We are exploring the plants we have either discovered on our property during 2013, or that we learned new uses for this year.
You can find Part 1 of Wild Edibles and Medicinals 2013 by clicking the link.
Here is the next installment of plants:
Trailing Wild Bean – (Strophostyles helvola)
I first noticed this plant when I was down at the goat pasture feeding our Great Pyrenees. The pink colored flowers poking up over the rest of the surrounding green vegetation really stood out.
When I noticed it, I had the thought that the blossom looked similar to our cow peas, so I investigated.
As soon as I got near it I could see the the seed pods. Sadly, my mind immediately asked “Can I eat that?”. Well, after some research and the help of people on Facebook who helped narrow down the possibilities it was determined that it is Trailing Wild Bean and that yes, it is edible.
Of course edible may not mean practical. The seed pods are tiny. However, when green (they turn black when they dry) they can be steamed or eaten fresh in a salad.
Why don’t you see them at the market? Well, apparently they are tasteless. I haven’t eaten them yet as I am saving the seed so I can spread them across the property.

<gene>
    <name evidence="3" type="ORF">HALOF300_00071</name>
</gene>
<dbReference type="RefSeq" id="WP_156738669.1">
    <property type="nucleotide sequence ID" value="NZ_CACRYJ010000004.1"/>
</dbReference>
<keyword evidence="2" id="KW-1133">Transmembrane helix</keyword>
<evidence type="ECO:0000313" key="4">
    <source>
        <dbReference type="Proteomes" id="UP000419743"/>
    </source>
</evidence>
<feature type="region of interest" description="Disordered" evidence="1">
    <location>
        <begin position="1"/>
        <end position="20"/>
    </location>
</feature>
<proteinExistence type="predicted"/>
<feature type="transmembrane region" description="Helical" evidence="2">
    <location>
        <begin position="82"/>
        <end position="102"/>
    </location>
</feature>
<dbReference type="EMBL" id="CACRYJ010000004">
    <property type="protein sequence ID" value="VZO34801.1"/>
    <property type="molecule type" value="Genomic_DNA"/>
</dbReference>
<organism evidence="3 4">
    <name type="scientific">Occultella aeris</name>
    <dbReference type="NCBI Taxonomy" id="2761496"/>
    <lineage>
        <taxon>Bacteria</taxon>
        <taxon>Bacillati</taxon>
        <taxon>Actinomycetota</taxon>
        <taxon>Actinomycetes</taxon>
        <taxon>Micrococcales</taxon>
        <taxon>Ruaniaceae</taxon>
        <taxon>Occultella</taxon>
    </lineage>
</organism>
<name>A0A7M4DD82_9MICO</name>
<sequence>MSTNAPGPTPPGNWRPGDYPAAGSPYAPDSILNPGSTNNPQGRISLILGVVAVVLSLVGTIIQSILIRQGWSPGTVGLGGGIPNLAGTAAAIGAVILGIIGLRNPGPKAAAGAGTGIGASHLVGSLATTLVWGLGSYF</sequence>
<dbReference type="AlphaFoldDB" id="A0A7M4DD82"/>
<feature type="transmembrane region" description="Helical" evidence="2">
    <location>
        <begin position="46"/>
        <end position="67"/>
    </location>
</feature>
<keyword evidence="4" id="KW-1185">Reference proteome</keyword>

What really perked my interest is that our cow peas are riddled with weevils laying eggs in the pods. While we will plant catnip next year to help with that, the point is that the Trailing Wild Bean was bug free. Perhaps bugs aren’t interested in it, perhaps it was growing among a companion plant that repelled bugs or masked its presence.
Whatever the case, it justifies some further investigation!
Native American cultures have used the beans to treat typhoid and the leaves to treat poison ivy and warts.
Indian Tobacco – (Lobelia inflata)
There are more uses for this than meet the eye. However, when it comes to meeting the eye, it is the little purple flowers that caught my attention. What a great addition into a perennial flower garden or in a vegetable garden to bring in more pollinators.
Yes, the plant can be smoked and is used both fresh and dry. Yes, it has a reputation for causing psychoactive responses. However, it is also a medicinal herb that can be used for respiratory issues and as a laxative.
Black Raspberry – (Rubus occidentalis)
I called these Blackberries time and time again until I read another article that suggested to me that they are indeed Black Raspberries. Of particular note, when plucked the fruit is hollow, leaving the fruit stem on the stem of the plant.
These are, of course, delicious. Fresh on salads, in pancakes, in jam, or just for snacking while walking around, these are wonderful. To top it off, they are prolific. So prolific that many people want them removed from their land entirely. How silly.
Thorny as they are they can grown in a place that lets them act as a fence. The fruit can be persevered well and feed you all winter. Goats love it.
There are just too many reasons to keep it to justify getting rid of it. Trim it back, perhaps, but please, do not treat these as the enemy, just an overzealous friend.
Check back at this link for more of our Wild Edible posts!